We got Rally from a shelter. The tag on her cage said she was a 3-month-old German Shepherd/collie mix, and since we already had one dog with that mix, we thought she’d make a great companion for the older dog. In time, we would come to realize that Rally was really a Heinz 57 varieties mutt, with a lot of terrier and almost no detectable German Shepherd or collie, but by then, it no longer mattered – she was our little nut job.
The shelter’s records also showed that “Nutter Butter,” as they had named her, had survived Parvo, something that kills about 90% of the dogs that contract it if they are not treated. Clearly, this little puppy was a survivor, but the illness had taken a toll and she seemed somewhat subdued as I took her out of her cage, held her in my arms, and fell in love with her. Minutes later, as I went to take her to the desk to complete the last paperwork in the adoption process, I found out why she was so subdued. The staff ran a final check on her and discovered that she was running a fever and had several infections. They took her away from me to examine her further. When they came back, they gently suggested I pick another puppy, as they didn’t think she would make it.
“No,” I told them. “She’s my puppy and she’s going to get better.” They tried again to convince me to pick another puppy. I resisted again and told them that they had to save her.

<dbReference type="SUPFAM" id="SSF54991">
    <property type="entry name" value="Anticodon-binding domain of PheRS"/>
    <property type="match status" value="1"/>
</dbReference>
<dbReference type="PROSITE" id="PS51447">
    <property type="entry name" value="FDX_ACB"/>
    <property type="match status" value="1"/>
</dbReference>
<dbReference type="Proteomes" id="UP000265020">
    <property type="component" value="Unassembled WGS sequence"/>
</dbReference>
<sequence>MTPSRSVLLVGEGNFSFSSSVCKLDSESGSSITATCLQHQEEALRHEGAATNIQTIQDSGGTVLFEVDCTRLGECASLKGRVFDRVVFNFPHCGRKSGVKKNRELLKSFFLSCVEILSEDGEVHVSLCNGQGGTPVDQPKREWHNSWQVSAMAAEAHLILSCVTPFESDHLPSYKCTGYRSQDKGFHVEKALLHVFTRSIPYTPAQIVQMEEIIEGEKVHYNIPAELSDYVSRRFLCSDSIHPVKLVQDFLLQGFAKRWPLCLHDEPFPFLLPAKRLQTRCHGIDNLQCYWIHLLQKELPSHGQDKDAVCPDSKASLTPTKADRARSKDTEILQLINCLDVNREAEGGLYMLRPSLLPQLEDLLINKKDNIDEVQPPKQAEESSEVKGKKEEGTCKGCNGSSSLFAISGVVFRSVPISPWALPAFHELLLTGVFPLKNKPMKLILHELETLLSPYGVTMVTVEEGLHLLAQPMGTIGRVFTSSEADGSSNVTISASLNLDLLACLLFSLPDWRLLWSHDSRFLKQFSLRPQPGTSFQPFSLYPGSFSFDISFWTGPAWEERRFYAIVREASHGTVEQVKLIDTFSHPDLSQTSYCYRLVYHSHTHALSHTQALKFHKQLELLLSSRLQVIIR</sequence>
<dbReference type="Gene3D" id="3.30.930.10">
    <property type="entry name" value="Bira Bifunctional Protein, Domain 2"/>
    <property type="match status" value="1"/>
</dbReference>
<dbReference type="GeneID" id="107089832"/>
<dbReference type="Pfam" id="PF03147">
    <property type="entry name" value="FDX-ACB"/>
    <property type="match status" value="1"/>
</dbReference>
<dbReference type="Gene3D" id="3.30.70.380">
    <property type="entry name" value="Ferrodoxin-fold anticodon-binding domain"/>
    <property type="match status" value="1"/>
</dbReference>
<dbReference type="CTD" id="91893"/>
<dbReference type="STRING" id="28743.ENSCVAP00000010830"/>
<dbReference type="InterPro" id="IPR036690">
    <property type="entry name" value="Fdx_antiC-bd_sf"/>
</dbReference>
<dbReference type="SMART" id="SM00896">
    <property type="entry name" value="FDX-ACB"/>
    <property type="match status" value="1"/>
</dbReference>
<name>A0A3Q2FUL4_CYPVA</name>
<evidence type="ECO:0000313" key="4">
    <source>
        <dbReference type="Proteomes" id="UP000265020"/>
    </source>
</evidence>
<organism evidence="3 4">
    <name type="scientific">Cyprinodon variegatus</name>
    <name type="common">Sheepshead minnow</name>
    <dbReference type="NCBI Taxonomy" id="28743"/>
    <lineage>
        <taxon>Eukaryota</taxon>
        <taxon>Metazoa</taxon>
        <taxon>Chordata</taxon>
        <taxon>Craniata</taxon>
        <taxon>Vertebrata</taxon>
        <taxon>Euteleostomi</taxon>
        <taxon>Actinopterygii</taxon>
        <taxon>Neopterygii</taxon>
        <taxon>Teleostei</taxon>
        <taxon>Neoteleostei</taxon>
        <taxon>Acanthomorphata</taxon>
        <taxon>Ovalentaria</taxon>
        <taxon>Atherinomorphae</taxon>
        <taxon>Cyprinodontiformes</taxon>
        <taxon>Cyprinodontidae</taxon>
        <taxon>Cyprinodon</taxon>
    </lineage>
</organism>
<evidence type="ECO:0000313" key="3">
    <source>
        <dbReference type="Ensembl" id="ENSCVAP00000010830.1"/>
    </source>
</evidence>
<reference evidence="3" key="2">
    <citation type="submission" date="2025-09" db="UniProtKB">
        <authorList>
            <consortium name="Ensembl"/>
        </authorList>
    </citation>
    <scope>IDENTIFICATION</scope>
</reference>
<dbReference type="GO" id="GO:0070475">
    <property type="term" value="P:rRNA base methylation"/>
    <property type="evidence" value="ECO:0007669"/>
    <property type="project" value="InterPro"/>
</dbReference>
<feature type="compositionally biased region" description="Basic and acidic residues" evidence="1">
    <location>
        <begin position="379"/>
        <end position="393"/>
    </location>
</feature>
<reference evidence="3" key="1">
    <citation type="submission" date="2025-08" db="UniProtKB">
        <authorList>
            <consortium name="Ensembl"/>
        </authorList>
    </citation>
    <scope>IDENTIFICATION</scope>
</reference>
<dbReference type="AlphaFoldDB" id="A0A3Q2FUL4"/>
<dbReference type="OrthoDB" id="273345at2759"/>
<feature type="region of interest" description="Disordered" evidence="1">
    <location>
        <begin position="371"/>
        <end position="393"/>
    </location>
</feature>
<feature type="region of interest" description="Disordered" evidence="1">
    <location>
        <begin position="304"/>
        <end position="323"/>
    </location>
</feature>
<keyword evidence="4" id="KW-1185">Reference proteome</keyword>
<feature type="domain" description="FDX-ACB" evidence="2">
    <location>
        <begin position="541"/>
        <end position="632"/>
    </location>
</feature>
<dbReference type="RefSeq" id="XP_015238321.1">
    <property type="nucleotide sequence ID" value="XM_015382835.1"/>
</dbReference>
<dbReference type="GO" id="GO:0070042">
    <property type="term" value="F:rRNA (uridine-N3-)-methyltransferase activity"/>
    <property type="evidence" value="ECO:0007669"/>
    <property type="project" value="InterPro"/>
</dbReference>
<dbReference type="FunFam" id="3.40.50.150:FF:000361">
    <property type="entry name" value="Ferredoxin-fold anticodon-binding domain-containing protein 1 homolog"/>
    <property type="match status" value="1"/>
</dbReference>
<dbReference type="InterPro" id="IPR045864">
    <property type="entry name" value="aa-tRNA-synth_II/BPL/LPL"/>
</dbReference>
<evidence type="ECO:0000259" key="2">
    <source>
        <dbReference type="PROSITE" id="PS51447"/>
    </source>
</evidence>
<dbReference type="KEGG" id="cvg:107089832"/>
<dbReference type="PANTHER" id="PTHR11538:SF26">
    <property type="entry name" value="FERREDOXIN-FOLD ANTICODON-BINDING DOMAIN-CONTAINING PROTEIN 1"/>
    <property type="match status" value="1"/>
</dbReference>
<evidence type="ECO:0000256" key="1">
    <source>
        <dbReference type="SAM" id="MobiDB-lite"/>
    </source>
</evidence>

For the next week, she was in ICU. The staff would call me and give me bad news and suggest again and again that I find another puppy. And I’d refuse and ask them what they were doing to help her recover. Every night, my family would drive to the shelter and visit her in the ICU. We’d hold her and explain to her that we wanted her to rally and get better so she could come home with us.
And so after yet another call from the ICU suggesting we let her go and pick another puppy, we turned our baseball caps backwards, formally re-named her “Rally,” and asked everyone to keep her in their prayers.
That was 11 years ago, and for the last 11 years, Rally has brought us laughter and love. Her early illnesses took a toll on her system and she’s had some problems, but overall, she’s done remarkably well for a dog who had such a rough start in life.
Tonight, though, Rally collapsed in the back yard. Suddenly unable to walk, she cried pitifully.
We rushed her to an emergency veterinary service who sent us to another hospital where they would be able to run an MRI. They gave her a pain injection to try to ease her misery and anxiety as she was in obvious and severe distress.
We do not know what caused this sudden problem – a slipped disc, a tumor, a stroke? We’ll find out more tomorrow after the surgical team evaluates her. I don’t know at what point they’ll run the MRI, but I expect they’ll need it to make the differential diagnosis. And what happens next, well, it will all depend on what they find.
So if you happen to see this post, please keep Rally in your prayers. She could use lots of positive energy right now.